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Etruscan recipes

Special dishes inspired by the Etruscan culinary tradition

Spelt, fennel, bay leaves, garlic, honey, chickpeas, duck, pork and goat: just a few savory ingredients of the Etruscan culinary tradition.

Today's Mediterranean diet hasn't changed significantly over time (excluding the addition of potatoes, tomatoes and corn). Nowadays we know that even the Etruscans ate soups and bread made from grainolive oil based sauces, fish and roasted meat. A few years ago we visited the Archeo Street Food festival in Cortona, where six restaurants presented special dishes inspired by the Etruscan culinary tradition. Here are some of their recipes:

Aruspicini filled with tongue in green sauce
Tuscan crostino: tongue and green sauce
Tuscan crostino: tongue and green sauce

The "aruspice" (soothsayer) was an Etruscan divination priest who predicted the future by analyzing animal innards. The aruspicini, inspired by this name, are spelt buns stuffed with pork liver, tongue and green sauce (salsa verde) or goose, a dish that maintains strong ties with age-old sacrifices and rituals. Since leavened bread was surely destined for aristocratic banquets, unleavened bread is a better choice for recreating this recipe. To prepare it, mix water and spelt flour until it reaches the consistency of pizza dough and cook in a pan. Next, prepare a vegetable soup and introduce the tongue when it's hot; after cooking, remove the tongue and eliminate the skin. Finally, leave to cool and cut into thin slices. The green sauce requires parsley leaves, garlic, capers and anchovies in vinegar.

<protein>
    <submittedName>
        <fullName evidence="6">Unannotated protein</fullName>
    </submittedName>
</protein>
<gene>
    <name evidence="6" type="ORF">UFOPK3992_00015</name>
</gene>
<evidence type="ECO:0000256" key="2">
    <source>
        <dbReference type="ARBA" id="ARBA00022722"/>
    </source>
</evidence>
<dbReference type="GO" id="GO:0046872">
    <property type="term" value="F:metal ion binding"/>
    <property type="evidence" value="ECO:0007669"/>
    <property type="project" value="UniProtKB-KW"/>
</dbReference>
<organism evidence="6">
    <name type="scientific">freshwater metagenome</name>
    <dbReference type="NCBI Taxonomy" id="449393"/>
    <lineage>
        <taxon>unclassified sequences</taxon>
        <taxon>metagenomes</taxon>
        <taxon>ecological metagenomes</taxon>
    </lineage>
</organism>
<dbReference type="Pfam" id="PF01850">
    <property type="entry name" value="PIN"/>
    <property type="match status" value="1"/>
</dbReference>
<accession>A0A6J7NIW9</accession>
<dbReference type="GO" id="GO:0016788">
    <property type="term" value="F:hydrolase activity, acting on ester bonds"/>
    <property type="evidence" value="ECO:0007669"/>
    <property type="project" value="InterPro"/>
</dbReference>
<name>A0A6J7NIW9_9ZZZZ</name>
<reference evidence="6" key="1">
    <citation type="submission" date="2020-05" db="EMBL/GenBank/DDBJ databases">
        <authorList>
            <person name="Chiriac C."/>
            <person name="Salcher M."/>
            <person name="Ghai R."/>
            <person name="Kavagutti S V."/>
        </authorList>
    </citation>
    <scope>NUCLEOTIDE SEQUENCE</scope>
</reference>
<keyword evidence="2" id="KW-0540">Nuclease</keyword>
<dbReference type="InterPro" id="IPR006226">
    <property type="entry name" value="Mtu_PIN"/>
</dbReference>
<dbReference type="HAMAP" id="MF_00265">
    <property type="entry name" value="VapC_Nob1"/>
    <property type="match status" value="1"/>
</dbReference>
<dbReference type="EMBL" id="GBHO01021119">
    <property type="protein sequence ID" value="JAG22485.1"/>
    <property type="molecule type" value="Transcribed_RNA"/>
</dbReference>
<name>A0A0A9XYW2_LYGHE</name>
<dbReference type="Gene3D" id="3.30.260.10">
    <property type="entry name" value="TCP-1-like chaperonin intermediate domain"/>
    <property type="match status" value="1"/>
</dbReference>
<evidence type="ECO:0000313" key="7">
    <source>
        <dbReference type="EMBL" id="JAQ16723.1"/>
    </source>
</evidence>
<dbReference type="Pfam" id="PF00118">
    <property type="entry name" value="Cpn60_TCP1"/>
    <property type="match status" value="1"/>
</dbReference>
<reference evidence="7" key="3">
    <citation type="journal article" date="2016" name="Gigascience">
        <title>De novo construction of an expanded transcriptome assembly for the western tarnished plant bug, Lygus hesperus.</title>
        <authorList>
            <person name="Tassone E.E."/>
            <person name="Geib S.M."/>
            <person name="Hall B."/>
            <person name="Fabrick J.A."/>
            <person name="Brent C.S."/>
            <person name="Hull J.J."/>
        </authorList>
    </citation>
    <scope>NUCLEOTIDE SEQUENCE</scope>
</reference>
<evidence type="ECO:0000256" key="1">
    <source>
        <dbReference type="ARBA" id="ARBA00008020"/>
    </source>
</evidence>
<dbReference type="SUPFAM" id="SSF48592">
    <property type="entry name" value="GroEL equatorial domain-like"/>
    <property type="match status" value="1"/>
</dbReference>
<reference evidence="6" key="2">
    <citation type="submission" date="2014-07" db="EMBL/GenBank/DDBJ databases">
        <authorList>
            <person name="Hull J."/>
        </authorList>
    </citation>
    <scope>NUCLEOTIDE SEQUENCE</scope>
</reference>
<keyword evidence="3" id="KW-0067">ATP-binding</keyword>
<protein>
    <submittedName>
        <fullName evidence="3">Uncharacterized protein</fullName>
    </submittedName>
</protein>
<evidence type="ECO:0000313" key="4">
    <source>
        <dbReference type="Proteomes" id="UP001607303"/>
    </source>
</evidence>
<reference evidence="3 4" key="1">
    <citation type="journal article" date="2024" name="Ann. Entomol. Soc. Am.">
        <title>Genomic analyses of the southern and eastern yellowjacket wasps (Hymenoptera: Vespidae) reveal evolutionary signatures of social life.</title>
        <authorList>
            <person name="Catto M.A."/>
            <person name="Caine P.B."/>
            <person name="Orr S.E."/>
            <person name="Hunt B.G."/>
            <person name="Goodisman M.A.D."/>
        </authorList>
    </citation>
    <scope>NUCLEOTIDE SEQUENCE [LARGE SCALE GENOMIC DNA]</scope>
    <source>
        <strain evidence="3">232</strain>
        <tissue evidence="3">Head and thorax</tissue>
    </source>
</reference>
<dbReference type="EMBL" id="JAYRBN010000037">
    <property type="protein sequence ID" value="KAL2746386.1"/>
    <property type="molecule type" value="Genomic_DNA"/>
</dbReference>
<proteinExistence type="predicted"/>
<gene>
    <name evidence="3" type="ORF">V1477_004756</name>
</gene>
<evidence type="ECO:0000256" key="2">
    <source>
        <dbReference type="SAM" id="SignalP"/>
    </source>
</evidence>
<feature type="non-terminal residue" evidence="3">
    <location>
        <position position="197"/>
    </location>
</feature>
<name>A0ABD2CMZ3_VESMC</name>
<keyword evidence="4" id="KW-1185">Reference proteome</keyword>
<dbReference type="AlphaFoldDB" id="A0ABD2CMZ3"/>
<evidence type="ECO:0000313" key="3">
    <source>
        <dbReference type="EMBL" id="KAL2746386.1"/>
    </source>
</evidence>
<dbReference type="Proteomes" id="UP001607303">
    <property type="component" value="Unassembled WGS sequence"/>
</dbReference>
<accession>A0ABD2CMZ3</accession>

Spelt salad

Cook spelt in water with salt and a sprig of rosemary, drain and proceed with preparing the salad. For the dressing, add black and green olives, capers, carrots and celery (cooked briefly in water), plus vinegar, anchovy fillets, mint, basil, lemon peel and a clove of garlic

Spelt Biscuits

This recipe is applicable to most kinds of cookies: replace wheat flour with that of spelt, use honey instead of sugar, olive oil, fennel seeds and buon appetito! If you want to learn more about the Etruscan civilization, check out our special selection on the rest of this site.


  • Giulierini Paolo and Milani Antonietta, "L'alimentazione degli Etruschi", Museo dell'Accademia Etrusca e della Città di Cortona, 2012
  • Sandrelli Eleonora, "Etruschi, storia di un popolo misterioso", Giunti Editore, 2007